TB Drugs - Medication, TB medicine name, regimens, anti tubercular drugs

TB drugs

More than twenty drugs have been developed for the treatment of TB. Most of them were developed some years ago. You can read about the History of TB Drugs.

The anti tubercular drugs are used in different combinations in different circumstances. For example some anti TB drugs are only used for the treatment of new patients who are very unlikely to have resistance to any of the TB drugs. There are other TB drugs, the second line drugs, that are only used for the treatment of drug resistant TB.1“Treatment of Tuberculosis guidelines”, WHO, Geneva, 2010, 85 www.who.int/tb/en/ There are now starting to be some new TB drugs, but most are still undergoing testing.

Generally anti TB drugs, that is TB medicine, is taken for the treatment of active TB or TB disease. One exception to this is when TB drugs are taken for the treatment of latent TB.

One TB drug must never be taken on it’s own. Several TB drugs, or TB medication, must always be taken together. If only one TB drug is taken then resistance may develop to the drug. This means that the drug won’t work and the patient isn’t cured.

TB drugs - the first line drugs

The five first line TB drugs are: 2“Treatment of Tuberculosis Guidelines”, WHO, Geneva, 2010, 30 www.who.int/tb/

  • Isoniazid (H/Inh)
  • Rifampicin (R/Rif) (In the United States rifampicin is called rifampin)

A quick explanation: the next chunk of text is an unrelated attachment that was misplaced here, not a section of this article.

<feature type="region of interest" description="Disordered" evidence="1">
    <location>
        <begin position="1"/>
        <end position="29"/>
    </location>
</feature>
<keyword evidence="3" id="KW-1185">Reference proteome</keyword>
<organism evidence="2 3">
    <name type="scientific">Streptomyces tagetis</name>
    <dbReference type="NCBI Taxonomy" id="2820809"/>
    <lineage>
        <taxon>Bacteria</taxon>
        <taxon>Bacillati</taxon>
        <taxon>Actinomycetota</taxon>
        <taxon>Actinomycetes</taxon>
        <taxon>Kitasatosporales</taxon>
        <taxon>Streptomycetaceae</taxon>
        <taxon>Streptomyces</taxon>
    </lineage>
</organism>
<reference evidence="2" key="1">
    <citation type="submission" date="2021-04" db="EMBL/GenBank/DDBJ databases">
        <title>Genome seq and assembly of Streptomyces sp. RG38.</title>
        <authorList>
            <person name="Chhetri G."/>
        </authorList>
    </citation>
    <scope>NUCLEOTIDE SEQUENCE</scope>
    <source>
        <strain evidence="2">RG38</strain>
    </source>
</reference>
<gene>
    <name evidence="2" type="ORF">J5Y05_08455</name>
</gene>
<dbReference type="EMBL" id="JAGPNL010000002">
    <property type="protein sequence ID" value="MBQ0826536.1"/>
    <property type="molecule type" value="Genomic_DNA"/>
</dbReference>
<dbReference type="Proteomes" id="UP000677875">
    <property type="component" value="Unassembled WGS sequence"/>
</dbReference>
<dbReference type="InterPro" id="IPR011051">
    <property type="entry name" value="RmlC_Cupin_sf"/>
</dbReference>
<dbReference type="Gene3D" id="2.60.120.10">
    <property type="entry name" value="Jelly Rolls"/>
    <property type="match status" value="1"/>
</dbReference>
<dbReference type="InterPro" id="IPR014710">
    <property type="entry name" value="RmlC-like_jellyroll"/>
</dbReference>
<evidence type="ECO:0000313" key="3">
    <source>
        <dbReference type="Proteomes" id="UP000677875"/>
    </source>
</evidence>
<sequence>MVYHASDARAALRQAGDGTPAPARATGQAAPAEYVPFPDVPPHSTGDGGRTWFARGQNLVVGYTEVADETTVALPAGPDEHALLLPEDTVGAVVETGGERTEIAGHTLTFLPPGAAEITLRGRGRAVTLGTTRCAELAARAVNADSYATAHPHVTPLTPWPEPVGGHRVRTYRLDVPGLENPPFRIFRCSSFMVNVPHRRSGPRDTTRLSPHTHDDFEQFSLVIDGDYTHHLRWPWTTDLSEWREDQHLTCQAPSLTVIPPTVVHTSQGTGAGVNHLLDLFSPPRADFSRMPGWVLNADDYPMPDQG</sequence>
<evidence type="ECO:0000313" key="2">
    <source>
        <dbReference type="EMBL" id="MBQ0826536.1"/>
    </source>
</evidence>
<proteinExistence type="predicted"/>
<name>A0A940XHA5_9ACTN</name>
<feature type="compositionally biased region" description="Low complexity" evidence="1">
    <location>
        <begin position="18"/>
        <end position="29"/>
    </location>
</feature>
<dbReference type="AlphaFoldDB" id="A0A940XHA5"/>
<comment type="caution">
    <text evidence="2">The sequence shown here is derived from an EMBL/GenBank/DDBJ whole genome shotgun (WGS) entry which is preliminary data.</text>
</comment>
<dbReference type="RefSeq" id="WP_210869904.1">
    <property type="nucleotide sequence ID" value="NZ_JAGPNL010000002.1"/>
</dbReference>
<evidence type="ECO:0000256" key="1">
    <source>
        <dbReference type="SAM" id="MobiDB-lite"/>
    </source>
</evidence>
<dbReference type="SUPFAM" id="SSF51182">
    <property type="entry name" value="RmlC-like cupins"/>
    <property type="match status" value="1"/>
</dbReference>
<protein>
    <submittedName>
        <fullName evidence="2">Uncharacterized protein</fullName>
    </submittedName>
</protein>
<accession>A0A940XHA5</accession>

• Pyrazinamide (Z/Pza)
  • Ethambutol (E/Emb)
  • and Streptomycin (S/Stm)

These are the antitubercular drugs that generally have the greatest activity against TB bacteria. This medicine for TB is  particularly used for someone with active TB disease who has not had TB drug treatment before. All the other TB drugs are generally referred to as second line TB drugs.

TB drug names

myambutol, a drug used to treat TB

myambutol, a drug used to treat TB

All the TB drug names have abbreviations which are either one, two or three letters.3Alimuddin Zumia, “Advances in the development of new tuberculosis drugs and treatment regimens”, Nature Reviews Drug Discovery, 2013 http://www.nature.com/nrd/journal/v12/n5/box/nrd4001_BX3.html There are also trade or brand names, which is the name by which a drug is known when it is being sold in a particular country and is made by a particular manufacturer.

For example ethambutol is known in India by a variety of trade names which include Abitol (made by Alpic Remedies), Actuate (made by Biocin Genetics) and Albutol (Alkem Laboratories).4“Tuberculosis - Drugs for its Treatment”